Brenda is also canning fish at Kayak Point using wood stoves. Trucks full of canning jars, lids, and pressure canners are spread throughout the camp. The preserved food is split between the convoy, tribes and the infected from the beach homes. Fish that cannot be canned is smoked and dried then stacked in boxes for shipment.

Sharing the gathered food causes some grumbling, but Sam attempts keeping a lid on the disgruntled. The current attitude in camp, with the horrific slaying of the small child, towards cannibals and infected in general, is poor at best.

One of the surviving cook helpers drops off wooden bowls containing wood sorrel, wild mint, and dandelion and chickweed leaf salad, sprinkled liberally with pickled nasturtium seed pods. A tasty red vinaigrette dressing covers the greens. The seed pods have a sharp peppery taste without the saltiness of brine. A chunk of cold Indian fry bread accompanies the generous salad.

I break out one of my precious, cold Matcha canned green teas. Shack contends himself with a Monster Mean Bean coffee drink. Shack crosses his legs making room for me sitting at his feet. The cast on Shack’s left shoulder and his injuries cause difficulty for Shack feeding himself.

Setting my meal down I take pity on Shack and feed him. After Shack finishes and lies down, I finish my own meal. Shack is nibbling on MRE cheese and crackers when Honey enters the ward carrying a loaded syringe for Shack. I have heard Shack suck through his teeth so I know the pain is bad.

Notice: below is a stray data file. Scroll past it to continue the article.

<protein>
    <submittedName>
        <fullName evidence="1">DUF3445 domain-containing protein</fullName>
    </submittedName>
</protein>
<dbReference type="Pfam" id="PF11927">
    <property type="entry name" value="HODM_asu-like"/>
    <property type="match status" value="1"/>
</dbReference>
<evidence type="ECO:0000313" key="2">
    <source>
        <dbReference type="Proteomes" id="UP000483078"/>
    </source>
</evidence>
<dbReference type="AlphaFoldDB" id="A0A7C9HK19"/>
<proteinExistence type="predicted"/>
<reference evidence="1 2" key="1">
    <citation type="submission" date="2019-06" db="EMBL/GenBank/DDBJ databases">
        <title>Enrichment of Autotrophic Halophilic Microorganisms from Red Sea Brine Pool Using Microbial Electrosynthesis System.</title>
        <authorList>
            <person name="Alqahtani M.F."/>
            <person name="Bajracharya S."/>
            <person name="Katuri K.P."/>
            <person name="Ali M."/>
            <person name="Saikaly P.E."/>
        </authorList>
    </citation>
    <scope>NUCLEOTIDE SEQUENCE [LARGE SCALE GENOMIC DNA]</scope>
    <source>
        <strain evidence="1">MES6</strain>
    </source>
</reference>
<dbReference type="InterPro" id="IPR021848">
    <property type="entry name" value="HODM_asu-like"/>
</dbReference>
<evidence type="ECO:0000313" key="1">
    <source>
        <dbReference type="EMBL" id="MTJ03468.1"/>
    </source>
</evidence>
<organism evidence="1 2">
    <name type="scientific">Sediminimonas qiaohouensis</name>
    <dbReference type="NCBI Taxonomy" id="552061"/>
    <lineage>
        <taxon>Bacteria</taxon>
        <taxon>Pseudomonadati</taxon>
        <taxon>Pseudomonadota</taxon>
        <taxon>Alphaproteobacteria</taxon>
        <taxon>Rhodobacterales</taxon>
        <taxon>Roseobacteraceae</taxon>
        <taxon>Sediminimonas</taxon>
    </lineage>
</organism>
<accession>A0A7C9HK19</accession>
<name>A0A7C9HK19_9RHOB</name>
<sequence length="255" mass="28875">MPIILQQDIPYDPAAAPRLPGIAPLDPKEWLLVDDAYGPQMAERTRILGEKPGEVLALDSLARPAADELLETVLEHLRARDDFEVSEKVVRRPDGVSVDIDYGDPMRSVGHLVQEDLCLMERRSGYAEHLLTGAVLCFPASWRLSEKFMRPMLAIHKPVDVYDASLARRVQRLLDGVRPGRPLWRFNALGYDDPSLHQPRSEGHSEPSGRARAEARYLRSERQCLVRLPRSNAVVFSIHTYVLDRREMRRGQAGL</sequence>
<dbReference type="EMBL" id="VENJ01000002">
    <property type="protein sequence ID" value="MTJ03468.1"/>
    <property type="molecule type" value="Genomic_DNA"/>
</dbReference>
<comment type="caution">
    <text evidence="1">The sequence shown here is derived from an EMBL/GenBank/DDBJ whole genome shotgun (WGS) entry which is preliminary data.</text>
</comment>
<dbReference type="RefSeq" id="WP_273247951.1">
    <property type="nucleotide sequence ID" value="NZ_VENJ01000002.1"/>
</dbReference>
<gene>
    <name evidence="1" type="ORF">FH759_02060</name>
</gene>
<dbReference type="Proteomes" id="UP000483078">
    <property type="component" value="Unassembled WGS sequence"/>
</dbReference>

Honey gently injects Shack with the pain killers kissing him lightly on the forehead afterwards. “He’ll sleep for a while,” she says to me.

As Honey and I watch Shack as he drifts into drug-induced sleep, one of Brenda’s workers ducks his head inside looking for collections. I heard that Brenda got tired of the smell from the overflowing latrines. She wanted to build something called a tree bog.

Note that in this instance the word bog is used in its British slang term meaning toilet. Brenda made a raised structure of pallets that she managed to save from the fires. Within the frame she then tossed saw dust, ashes (after extracting the lye), straw and other dry material in it making a sort of composting toilet.

Brenda planted nettles, lots of willow, mint, black currant, ivy and oleander around the toilet. The plants consume the waste, converting it to plant food. The plants are also supposed to cut smells; we will see how that works.

Someone found a tractor trailer full of 50 pound bags of Effective Micro-organism bran that was originally horse feed. Unfit for animal feed due to the mold and rot, the bran works well as a toilet adjunct.

I am not sure if Brenda’s tree bog will work for so many people, but as we prepare to cross the bay to Whidbey Island, a smaller population might be able to use a tree bog. It would be better if Brenda would construct two or more. That way they could be used without fear of over loading them.

Climbing into my bedroll, cold absent Shack’s warm body, I try to sleep. Eventually I drift off to sleep. I briefly wake as a hot, clammy Honey, slips in against my back. Honey wraps her warm arms around my shoulders, spooning against my back. Honey’s ultra-smooth body nestles against mine.

I drift off to sleep again, but before I do, I realize that Honey is naked, as am I.

I wake sometime later to someone lightly shaking me.

“Ruth, you’d better get up.”

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One Comment
  1. Tim permalink

    .. ; )